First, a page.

Saturday, April 19, 2014

Errol Mendes

Goldman Sachs and the Integrity Crisis

The SEC charging Goldman for fraud demonstrates the ethics gap at the heart of the economic meltdown.

The fact that the U.S. Securities and Exchange Commission is charging Goldman Sachs with fraud over its marketing of worthless subprime mortgage securities reveals that the world has not only gone through a financial crisis, it is also going through an integrity crisis.

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There is hope for democracy

Is democracy in permanent crisis in societies plagued by ethnic, tribal, religious or economic rivalries?

The world has witnessed a murderous rampage and riots in Kenya following rigged elections. The global community is also anxious about the turbulence in nuclear-armed Pakistan following the assassination of Benazir Bhutto, with many wondering about the complicity of security and intelligence agencies of the Musharraf government. Likewise we have seen the demolition of any viable opposition in Zimbabwe before the presidential elections in March, which could threaten the continued torture of his country by President Robert Mugabe.

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Improving democracy in parliament in order to save parliament

As we start a new year in 2011, there increasing evidence that Stephen Harper, the temporary Prime Minister of Canada is treating the seat of the country's democracy, the House of Commons as an irritant that should either be used primarily to undermine the opposition or to introduce legislation which is designed to garner votes as opposed to dealing with the most fundamental challenges facing the country.  Here is a possible reform to make Parliament relevant again with a different government in power.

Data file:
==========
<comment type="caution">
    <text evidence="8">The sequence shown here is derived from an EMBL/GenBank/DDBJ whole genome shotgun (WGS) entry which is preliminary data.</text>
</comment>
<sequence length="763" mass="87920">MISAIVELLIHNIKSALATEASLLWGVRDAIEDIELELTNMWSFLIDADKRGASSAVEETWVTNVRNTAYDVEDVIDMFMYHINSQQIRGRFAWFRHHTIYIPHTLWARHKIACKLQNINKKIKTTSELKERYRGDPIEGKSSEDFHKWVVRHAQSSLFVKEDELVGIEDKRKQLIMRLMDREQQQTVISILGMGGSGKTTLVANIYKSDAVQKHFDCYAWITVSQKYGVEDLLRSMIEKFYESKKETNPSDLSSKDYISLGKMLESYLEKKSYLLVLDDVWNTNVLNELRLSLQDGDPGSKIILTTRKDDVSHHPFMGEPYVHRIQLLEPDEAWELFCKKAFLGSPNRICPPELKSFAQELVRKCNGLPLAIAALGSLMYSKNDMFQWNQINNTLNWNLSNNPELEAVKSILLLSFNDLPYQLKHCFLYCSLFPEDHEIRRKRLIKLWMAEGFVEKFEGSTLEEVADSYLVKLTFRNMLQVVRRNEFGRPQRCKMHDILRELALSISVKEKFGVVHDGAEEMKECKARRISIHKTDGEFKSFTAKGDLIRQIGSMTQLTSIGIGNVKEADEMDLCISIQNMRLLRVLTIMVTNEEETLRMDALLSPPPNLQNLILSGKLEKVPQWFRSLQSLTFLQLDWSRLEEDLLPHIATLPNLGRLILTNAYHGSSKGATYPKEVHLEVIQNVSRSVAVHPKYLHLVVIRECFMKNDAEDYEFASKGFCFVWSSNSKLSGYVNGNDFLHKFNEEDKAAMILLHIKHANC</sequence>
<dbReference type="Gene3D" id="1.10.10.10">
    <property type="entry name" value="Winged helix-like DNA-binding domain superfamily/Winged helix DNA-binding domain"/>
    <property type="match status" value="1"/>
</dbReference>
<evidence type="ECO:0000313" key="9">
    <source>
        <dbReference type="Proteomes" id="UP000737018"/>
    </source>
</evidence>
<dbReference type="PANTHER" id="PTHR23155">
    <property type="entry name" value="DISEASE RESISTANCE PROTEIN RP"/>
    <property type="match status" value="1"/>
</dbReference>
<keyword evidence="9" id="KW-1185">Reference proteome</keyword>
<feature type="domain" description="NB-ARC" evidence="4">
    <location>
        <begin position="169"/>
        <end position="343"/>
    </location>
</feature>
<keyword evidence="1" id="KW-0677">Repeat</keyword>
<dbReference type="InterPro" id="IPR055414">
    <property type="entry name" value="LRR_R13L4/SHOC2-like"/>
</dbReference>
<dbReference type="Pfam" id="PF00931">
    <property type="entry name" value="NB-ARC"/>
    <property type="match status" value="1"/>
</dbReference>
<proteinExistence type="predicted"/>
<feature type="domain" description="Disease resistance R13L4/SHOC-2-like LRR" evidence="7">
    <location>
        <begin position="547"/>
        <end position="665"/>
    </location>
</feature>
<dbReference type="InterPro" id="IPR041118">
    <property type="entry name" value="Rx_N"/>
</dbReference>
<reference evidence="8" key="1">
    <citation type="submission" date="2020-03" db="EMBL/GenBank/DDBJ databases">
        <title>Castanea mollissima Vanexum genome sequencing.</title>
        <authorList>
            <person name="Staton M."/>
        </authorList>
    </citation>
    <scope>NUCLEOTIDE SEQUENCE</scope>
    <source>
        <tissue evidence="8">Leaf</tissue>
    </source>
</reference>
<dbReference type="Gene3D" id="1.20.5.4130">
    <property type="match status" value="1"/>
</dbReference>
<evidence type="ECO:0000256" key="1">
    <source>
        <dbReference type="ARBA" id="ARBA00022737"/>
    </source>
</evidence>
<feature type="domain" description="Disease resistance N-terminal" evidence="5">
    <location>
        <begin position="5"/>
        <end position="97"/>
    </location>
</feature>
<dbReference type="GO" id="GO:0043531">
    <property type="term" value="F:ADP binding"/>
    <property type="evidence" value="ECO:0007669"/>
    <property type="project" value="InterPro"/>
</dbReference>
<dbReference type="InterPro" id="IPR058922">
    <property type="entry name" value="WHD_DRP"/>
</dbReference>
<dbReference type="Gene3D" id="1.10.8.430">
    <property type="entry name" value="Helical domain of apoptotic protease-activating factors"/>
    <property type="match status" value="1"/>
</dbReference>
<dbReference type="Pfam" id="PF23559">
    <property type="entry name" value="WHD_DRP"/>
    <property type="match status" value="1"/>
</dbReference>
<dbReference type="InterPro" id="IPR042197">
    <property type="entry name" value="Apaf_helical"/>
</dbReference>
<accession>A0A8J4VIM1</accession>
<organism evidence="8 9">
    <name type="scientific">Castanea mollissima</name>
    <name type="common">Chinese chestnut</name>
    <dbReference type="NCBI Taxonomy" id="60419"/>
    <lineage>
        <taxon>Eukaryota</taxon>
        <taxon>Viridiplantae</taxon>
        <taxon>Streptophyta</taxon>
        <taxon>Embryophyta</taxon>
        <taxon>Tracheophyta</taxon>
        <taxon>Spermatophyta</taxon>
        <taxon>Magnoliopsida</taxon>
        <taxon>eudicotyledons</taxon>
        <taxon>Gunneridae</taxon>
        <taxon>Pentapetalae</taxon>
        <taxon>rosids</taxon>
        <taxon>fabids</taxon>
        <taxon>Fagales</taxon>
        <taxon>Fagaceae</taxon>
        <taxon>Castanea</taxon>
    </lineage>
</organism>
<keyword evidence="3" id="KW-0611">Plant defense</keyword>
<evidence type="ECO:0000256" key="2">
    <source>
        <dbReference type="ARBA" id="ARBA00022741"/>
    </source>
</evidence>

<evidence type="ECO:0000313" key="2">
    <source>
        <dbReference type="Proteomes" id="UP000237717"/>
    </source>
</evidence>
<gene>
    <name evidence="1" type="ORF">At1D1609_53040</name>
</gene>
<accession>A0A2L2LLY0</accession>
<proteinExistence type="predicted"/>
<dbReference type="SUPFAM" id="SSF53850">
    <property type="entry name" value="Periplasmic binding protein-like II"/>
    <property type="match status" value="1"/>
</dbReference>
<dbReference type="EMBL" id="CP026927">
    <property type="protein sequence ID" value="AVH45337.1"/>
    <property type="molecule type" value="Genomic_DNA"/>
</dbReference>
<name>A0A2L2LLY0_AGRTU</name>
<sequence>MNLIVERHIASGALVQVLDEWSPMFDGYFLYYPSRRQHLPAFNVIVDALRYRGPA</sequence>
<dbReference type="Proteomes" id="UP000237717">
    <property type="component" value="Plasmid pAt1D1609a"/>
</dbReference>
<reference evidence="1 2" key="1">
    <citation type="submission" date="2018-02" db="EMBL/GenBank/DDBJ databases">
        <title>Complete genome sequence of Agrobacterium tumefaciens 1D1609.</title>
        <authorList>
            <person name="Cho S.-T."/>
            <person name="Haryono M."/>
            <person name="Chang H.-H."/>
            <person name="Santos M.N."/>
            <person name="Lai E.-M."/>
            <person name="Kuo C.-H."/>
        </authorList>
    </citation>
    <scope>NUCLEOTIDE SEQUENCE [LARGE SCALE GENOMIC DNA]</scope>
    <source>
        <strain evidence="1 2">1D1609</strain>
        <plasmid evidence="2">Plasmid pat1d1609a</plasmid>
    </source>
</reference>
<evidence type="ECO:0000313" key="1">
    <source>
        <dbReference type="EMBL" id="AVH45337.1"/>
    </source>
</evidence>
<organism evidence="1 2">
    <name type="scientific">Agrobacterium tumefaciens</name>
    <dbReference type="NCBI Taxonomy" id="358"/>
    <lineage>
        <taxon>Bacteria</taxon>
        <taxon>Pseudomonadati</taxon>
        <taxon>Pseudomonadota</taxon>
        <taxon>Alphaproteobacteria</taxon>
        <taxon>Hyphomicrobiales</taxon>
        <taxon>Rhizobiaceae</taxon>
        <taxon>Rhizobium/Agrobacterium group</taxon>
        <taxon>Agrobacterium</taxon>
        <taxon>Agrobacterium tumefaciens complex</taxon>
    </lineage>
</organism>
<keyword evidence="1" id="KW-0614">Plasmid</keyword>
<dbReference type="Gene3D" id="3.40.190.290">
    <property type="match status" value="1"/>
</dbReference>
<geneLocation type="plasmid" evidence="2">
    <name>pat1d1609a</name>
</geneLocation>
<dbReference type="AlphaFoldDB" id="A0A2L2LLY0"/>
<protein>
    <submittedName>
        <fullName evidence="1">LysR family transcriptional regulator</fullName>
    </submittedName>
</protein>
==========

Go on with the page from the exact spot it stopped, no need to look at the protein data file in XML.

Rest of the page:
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Corruption corroding the global economy and sustainable development: The United Nations Global Compact at risk

Secretary-General Kofi Annan pointed out in 1999 that there is a need to "humanize" the global market though effective promotion of human rights, labour standards and the environment. These three areas, he said, were chosen as the prime concerns of the United Nations Global Compact, because they are the ones that, in the absence of positive action, could pose a threat to the open global market, and especially to the multilateral trade regime.These words now seem prophetic, in light of what happened at Seattle and Genoa, and the uncertain fate of the Doha Development Round of multilateral trade talks.

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A new global force

The credibility and future of the most powerful military force the world has ever seen is at stake in Afghanistan.

In the wake of the U.S. and Northern Alliance victory over the Taliban in 2001, the United States, embroiled in the Iraq debacle, failed to provide anywhere near sufficient boots on the ground. This was followed by a similar action by NATO partners. At that critical time, when both the United Nations and Afghan President Hamid Karzai pleaded for a stabilization force of sufficient size for the new government to cover the whole country, they were massively let down by members of NATO.

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